Schools Cut Other Subjects to Teach Reading and Math
President George W. Bush's No Child Left Behind Act pushed students into a regimen of high-stakes testing in two core areas: reading and math. The effects could hardly have been more predictable: Now, it seems, teachers and schools are dedicating more and more energy to math and reading instruction at the expense of other subjects.
Call it teaching to the test. According to findings from the nonpartisan Center on Education Policy, 62 percent of school districts reported increasing time for reading and/or math instruction in elementary schools since 2001-02 (Bush signed the NCLB law in January 2002), while middle schools reported a 20 percent rise. The study was based on survey results from nearly 350 school districts around the country. Those increases for math and science instruction have come with a price: Forty-four percent of those districts said they cut time from activities like recess and lunch or subjects like social studies and art. "The standards movement is having an impact on our classrooms," says CEP President Jack Jennings. "If higher test scores are the objective, we can show that teachers are concentrating more on getting better scores."
In elementary schools, for example, 36 percent of the schools surveyed decreased the amount of time spent on social studies, and 28 percent reduced time spent on science—despite the fact that boosting science education has been the goal of a variety of government-sponsored initiatives to spur competitiveness. Science testing does not yet have the emphasis that reading and math have received under NCLB.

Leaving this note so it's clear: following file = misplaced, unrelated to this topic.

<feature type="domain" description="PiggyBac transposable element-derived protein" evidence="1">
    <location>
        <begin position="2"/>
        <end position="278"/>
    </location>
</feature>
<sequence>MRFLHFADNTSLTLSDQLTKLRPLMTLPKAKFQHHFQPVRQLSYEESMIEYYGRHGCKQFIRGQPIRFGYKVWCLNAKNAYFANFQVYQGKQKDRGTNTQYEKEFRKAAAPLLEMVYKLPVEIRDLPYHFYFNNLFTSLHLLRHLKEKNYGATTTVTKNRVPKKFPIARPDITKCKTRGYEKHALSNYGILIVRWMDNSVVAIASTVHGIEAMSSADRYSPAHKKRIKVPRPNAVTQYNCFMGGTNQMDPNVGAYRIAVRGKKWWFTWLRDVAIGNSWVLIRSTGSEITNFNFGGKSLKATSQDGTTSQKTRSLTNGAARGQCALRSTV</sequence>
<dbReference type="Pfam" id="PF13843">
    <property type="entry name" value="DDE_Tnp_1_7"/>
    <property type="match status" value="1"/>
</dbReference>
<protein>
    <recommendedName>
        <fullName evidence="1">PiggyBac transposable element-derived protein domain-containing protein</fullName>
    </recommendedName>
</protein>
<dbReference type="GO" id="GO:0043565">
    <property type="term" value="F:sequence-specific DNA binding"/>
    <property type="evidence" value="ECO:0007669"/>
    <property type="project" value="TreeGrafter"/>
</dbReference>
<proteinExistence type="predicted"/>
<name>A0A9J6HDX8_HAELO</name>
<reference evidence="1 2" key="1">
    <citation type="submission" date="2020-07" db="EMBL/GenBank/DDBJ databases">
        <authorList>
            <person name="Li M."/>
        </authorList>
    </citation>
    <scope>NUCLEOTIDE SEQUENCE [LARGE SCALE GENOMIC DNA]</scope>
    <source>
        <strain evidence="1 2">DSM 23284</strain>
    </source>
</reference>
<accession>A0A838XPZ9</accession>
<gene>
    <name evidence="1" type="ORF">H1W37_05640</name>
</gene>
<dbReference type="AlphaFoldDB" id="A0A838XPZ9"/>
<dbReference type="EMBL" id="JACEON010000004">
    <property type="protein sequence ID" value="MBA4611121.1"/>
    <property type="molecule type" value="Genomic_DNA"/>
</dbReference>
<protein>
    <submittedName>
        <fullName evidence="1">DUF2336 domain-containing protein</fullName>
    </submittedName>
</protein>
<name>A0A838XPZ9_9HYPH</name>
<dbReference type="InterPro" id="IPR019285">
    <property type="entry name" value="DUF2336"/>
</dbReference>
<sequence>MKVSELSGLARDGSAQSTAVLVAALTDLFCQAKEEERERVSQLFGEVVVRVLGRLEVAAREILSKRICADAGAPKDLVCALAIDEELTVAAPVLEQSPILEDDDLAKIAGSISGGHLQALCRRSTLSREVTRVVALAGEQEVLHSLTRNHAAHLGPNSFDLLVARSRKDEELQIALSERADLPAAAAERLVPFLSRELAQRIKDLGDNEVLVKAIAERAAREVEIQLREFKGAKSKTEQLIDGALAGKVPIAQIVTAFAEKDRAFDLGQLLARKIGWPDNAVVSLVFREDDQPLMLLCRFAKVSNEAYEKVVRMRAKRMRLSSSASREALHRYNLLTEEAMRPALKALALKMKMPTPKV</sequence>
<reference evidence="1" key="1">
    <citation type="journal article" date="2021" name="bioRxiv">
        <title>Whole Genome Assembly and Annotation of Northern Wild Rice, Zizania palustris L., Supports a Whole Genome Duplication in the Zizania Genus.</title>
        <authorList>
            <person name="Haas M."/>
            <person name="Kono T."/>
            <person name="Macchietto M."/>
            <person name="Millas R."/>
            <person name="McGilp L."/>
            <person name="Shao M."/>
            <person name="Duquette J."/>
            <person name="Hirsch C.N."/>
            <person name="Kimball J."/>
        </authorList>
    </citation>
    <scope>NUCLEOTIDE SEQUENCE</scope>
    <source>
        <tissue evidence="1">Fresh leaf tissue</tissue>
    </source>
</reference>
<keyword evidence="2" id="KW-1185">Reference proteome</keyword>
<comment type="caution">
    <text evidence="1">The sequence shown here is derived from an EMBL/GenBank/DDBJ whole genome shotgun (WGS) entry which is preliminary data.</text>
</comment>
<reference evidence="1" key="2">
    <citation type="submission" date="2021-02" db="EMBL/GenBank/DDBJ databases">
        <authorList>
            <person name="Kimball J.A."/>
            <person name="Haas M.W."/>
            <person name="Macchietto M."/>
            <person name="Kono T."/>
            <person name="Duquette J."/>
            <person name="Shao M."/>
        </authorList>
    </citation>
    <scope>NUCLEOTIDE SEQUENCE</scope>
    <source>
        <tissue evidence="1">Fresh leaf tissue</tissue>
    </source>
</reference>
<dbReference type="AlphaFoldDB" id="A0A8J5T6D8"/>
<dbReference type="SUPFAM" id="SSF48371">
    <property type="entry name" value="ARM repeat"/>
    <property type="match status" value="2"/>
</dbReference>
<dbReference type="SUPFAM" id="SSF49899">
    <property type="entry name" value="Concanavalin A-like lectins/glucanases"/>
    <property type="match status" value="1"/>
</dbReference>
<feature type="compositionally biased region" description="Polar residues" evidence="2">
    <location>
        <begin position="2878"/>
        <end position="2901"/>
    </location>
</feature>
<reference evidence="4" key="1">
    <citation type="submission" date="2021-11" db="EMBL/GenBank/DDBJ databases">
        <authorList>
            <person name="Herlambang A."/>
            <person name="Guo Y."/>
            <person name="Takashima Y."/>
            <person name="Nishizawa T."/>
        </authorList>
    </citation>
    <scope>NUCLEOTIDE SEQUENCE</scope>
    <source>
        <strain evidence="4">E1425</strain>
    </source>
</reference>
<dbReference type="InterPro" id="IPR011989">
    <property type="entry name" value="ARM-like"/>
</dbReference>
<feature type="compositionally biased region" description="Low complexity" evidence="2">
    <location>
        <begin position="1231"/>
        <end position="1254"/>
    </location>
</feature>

Earlier this year, commenting on the results of nationwide history and civics testing (where test scores improved only slightly), Education Secretary Margaret Spellings said that the NCLB focus on reading and math was not narrowing the curriculum. "While critics may argue that NCLB leads educators to narrow their curriculum focus, the fact is, when students know how to read and comprehend, they apply these skills to other subjects like history and civics," she said.
The CEP study doesn't directly address the efficacy of the instruction time. But it does show that teachers are concentrating their efforts on the areas of the curriculum that are under the most scrutiny, while other subjects like science, art, and social studies are receiving less and less attention.
You can find the full report here.